I, The Absolute

Archive for September 1st, 2005

Cause-Effect Approach

Posted by itheabsolute on September 1, 2005

Plato invented dialectics. Just by questioning – mostly starting with Whys – he and his disciples reached, at least thought they reached, the truth.

Much later, a Japanese management thinker, Ishikawa, created a cause-effect approach / diagram to know the root cause of a problem. An example of this is –


Q. Why do you say that the car that we manufactured does not like strawberry ice cream
A. Because whenever I buy a strawberry ice cream, the car would not start

Q. Why only strawberry ice-cream
A. Every time I go to a shop to buy ice cream I buy either a vanilla ice cream or a strawberry ice cream. Whenever I buy vanilla ice cream, the car starts. But whenever I buy strawberry, the car would not start

Q. Why do you think these two are related
A. Because, other than the type of ice cream, I do not see any other variable operating which can cause the car not to start

Q. From where do you buy the ice cream
A. XYZ shop

Q. When do you go to buy ice cream
A. During nights

Q. Are both the ice creams bought at the same place
A. Yes, usually

Q. Usually? But is there any other factor that you think is different between buying these two ice-creams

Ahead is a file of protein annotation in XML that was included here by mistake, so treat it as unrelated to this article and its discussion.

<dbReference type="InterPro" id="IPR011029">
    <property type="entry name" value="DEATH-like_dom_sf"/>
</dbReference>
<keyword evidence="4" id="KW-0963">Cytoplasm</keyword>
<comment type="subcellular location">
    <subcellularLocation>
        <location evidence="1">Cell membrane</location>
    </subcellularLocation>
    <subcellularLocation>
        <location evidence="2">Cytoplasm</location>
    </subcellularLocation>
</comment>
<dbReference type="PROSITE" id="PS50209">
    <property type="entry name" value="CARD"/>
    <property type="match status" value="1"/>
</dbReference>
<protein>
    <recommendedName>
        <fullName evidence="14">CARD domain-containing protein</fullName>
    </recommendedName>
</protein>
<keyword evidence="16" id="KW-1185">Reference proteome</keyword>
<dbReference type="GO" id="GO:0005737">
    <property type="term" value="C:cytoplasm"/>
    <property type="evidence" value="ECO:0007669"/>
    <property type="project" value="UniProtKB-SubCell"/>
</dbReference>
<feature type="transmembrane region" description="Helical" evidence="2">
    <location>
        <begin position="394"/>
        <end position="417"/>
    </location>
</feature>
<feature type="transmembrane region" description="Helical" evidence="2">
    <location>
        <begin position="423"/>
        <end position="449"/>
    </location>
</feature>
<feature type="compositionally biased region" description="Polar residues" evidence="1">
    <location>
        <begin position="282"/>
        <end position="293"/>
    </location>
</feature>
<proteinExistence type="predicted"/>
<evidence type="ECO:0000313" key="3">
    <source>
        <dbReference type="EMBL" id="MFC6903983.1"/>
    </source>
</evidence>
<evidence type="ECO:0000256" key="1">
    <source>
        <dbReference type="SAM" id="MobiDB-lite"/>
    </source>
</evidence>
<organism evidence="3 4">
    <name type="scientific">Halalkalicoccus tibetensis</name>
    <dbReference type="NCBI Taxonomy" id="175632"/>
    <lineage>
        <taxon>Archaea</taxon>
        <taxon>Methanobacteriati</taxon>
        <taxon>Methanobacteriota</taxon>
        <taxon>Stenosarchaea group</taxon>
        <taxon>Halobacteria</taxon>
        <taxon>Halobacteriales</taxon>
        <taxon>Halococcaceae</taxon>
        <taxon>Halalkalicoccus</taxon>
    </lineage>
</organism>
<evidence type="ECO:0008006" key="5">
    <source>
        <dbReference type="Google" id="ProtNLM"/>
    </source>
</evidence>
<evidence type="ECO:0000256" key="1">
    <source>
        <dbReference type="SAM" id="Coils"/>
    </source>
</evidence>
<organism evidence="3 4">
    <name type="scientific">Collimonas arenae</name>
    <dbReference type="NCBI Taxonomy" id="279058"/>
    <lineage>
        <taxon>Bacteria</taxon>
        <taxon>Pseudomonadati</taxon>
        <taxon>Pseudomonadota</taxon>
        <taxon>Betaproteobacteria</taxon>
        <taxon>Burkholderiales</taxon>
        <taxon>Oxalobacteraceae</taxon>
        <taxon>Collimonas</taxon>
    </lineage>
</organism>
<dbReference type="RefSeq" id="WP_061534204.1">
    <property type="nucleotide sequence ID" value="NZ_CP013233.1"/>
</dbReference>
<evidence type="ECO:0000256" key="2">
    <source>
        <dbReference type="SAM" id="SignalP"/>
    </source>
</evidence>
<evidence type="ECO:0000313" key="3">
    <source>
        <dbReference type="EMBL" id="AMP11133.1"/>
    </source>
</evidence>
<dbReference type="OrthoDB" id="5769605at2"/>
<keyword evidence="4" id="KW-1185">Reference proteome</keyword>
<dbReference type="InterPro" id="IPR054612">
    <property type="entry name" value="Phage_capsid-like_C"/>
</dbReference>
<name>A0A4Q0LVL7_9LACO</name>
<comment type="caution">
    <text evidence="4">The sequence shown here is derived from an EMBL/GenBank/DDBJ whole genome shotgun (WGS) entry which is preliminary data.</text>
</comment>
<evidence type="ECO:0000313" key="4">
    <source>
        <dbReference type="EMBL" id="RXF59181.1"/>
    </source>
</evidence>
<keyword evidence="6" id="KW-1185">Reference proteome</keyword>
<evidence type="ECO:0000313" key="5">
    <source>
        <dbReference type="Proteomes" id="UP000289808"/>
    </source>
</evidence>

A. Yes, there is one. The vanilla ice cream is given to me from the freezer which is near the door of the shop. Strawberry ice cream is usually stored in the store-room from where it is brought and given to me

Q. Do you think there is good enough time difference
A. Not much. Maybe, five minutes

Q. Do you think there is any other difference
A. The prices of these ice creams are different

Q. Okay, any other
A. No

A. Then it appears that if the car is stopped for more than five minutes, which is the case when you buy a strawberry ice cream, the car does not start.

Here the complainant started with a unusual remark about a car, which remark almost appeared stupid. But on further probing led the car manufacturer to identify a minor but an narking defect in the car. If the complaint was ignored, the car manufacturer would have paid a dear price in loss of sales.

In fact, Ishikawa thinks that only five questions can do the trick and lead one to the right answer.

Generalizing, Life does not give easy clues always. It needs effort and patience to find out the right correlation/association(cause-effect) so that we arrive at right conclusions, which further lead us to right, hopefully gratifying, solutions.

I think this approach has a great application in life. Try and apply to ‘what do I want to become in life’, what gives me happiness’, ‘what matters to me most’ ‘why MBA’, etc type of questions

PS: The above incident happened with a US car manufacturer.

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